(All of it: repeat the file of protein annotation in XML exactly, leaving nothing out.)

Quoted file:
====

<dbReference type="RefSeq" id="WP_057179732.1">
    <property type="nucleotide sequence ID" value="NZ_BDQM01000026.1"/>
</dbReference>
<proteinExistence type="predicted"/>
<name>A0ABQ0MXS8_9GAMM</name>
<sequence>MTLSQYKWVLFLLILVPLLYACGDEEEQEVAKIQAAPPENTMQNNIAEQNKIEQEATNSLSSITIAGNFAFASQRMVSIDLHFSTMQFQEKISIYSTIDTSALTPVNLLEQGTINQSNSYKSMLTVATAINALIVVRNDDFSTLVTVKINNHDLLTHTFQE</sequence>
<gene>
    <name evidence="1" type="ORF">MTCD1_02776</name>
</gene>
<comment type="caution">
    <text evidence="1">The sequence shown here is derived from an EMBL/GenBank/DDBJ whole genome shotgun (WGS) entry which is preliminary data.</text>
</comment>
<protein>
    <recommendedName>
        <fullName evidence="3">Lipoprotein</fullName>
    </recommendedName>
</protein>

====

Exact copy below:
<dbReference type="RefSeq" id="WP_057179732.1">
    <property type="nucleotide sequence ID" value="NZ_BDQM01000026.1"/>
</dbReference>
<proteinExistence type="predicted"/>
<name>A0ABQ0MXS8_9GAMM</name>
<sequence>MTLSQYKWVLFLLILVPLLYACGDEEEQEVAKIQAAPPENTMQNNIAEQNKIEQEATNSLSSITIAGNFAFASQRMVSIDLHFSTMQFQEKISIYSTIDTSALTPVNLLEQGTINQSNSYKSMLTVATAINALIVVRNDDFSTLVTVKINNHDLLTHTFQE</sequence>
<gene>
    <name evidence="1" type="ORF">MTCD1_02776</name>
</gene>
<comment type="caution">
    <text evidence="1">The sequence shown here is derived from an EMBL/GenBank/DDBJ whole genome shotgun (WGS) entry which is preliminary data.</text>
</comment>
<protein>
    <recommendedName>
        <fullName evidence="3">Lipoprotein</fullName>
    </recommendedName>
</protein>